Not every domestic decision or ruling in favor is apt to deprive the applicant of his victim status (Gafgen v. Germany). In order to do so, it has to meet two requirements:
- It has to acknowledge expressly or in substance a breach of the applicant’s right(s)
- It has to provide sufficient redress
Acknowledging that there has been a breach of the applicant’s rights may be express or in substance. This may for example in form of a judgment stating that there has been a violation. E.g., in Gafgen v Germany, a police officer had threatened the applicant, who had kidnapped a child, to torture him to obtain information. In the criminal proceedings against the applicant for kidnapping the child, the competent Court had expressly stated that this had been a prohibited method of interrogation. In addition to this, the police officer had been convicted to a fine. The European Court of Human Rights was satisfied that the breach of the applicants rights had been acknowledged (it found, however, that no sufficient redress had been provided, see below). By way of contrast, in Dalban v Romania, the Grand Chamber of the European Court of Human Rights found that there had been no acknowledgement of a breach of the applicant’s rights capable of depriving him of his victim status. The case concerned a Romanian journalist who had been convicted for libel because of allegations he had leveled against two public officials. While an appeal to the Supreme Court was pending, the applicant died and the Supreme Court decided to discontinue the proceedings because of the applicant’s death. The European Court of Human Rights pointed out that the judgment by the Supreme Court had, while not upholding the applicant’s conviction, had not acknowledged that his rights had been infringed upon, because it was only based on the applicant’s death. Therefore it held that the applicant was still to be considered a victim for purposes of article 34 ECHR.
In addition to acknowledging the infringements of the applicant’s rights the domestic measure or decision has to provide sufficient redress to be able to deprive the applicant of the ‘victim status’. Which kind of redress is sufficient has to be assessed on a case by case basis considering all circumstances of the case. The awarding of compensation to the victim and the amount granted are important factors when assessing whether redress is sufficient for the applicant to deprive him of his victim status. If the amount is considerably lower than usually awarded by the European Court of Human Rights in similar cases, this is an argument to uphold the victim status. For example, in Ciorap v Moldova (no.2), the applicant had been held in detention in conditions which were degrading and contravened international standards as well as Moldovan law. Moldovan courts acknowledged this and awarded compensation in an amount equivalent to 600 Euros. The European Court of Human Rights pointed out that it had awarded compensation in the amount of 6.000 Euros for ten days of detention in inhuman conditions in the case Gavrilovici v Moldova. Since the amount granted to the applicant was so much lower, the Court held that he had not lost his victim status.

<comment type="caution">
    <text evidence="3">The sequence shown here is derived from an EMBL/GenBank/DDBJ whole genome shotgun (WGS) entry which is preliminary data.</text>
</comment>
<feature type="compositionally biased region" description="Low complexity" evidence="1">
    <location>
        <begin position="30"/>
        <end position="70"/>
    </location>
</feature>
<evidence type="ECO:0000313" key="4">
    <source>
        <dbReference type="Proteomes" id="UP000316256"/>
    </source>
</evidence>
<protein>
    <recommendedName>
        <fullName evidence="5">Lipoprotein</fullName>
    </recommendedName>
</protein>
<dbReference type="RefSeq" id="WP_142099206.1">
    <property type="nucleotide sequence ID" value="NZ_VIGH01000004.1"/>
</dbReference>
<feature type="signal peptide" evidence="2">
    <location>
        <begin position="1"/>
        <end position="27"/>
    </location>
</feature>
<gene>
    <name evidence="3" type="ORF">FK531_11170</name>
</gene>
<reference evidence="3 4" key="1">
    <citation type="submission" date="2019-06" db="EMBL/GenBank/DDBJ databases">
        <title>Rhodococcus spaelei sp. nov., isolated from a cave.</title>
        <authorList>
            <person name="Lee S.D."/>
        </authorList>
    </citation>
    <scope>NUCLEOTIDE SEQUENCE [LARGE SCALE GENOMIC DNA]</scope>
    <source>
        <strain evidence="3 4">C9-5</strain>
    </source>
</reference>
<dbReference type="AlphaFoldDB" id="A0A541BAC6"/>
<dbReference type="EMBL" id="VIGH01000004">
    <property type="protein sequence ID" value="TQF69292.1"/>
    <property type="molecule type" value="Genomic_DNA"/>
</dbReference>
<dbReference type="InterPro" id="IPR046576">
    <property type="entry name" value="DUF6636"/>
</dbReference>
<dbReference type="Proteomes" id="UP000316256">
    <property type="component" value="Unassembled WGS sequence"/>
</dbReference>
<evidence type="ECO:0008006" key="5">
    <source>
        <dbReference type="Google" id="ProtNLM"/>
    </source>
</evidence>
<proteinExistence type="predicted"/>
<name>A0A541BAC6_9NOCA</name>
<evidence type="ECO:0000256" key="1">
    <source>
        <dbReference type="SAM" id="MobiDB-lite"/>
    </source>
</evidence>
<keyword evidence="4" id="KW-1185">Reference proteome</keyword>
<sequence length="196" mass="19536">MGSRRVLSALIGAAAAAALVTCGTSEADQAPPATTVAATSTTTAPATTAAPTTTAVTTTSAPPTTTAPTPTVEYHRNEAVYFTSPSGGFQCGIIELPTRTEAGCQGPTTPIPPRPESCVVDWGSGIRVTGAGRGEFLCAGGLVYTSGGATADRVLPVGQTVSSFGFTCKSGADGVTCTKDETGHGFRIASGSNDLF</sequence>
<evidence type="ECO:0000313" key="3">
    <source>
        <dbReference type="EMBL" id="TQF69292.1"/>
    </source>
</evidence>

There are exceptions to this rule, though. In particular, in case of overly long proceedings, amounts awarded as compensation may still be regarded as sufficient redress if they are lower than the sums granted by the European Court of Human Rights, provided that they are not unreasonable. This holds particularly true in states which have opted for domestic remedies which are designed to expedite the proceedings and to afford compensation (Vidakovic v Serbia)
If the applicant’s rights under article 3 (prohibition of torture) have been infringed upon, sufficient redress requires
- that an effective investigation have been carried out , which should be able to lead to the identification and punishment of those responsible
- that the victim have received adequate compensation or at least has the chance to obtain compensation.
When assessing whether the investigation has been effective, the European Court considers its promptness and its expedition. The obligation to carry out an effective investigation is an obligation of means, not of results. The mere fact that the investigation has not led to the identification of the person responsible for the ill-treatment does not necessarily render it ineffective, yet the actions undertaken must in principle be appropriate to identify the person(s) accountable for the ill-treatment. However, where the person responsible has been identified, sanctions must be imposed which reflect the gravity of the offence. This will in general imply criminal and disciplinary sanctions.
In the aforementioned case Gafgen v Germany (in which a police officer had threatened a suspect to torture him), the responsible police officer had been convicted and sentenced to a suspended fine. The European Court did not consider this a redress sufficient to deprive the applicant of his victim status.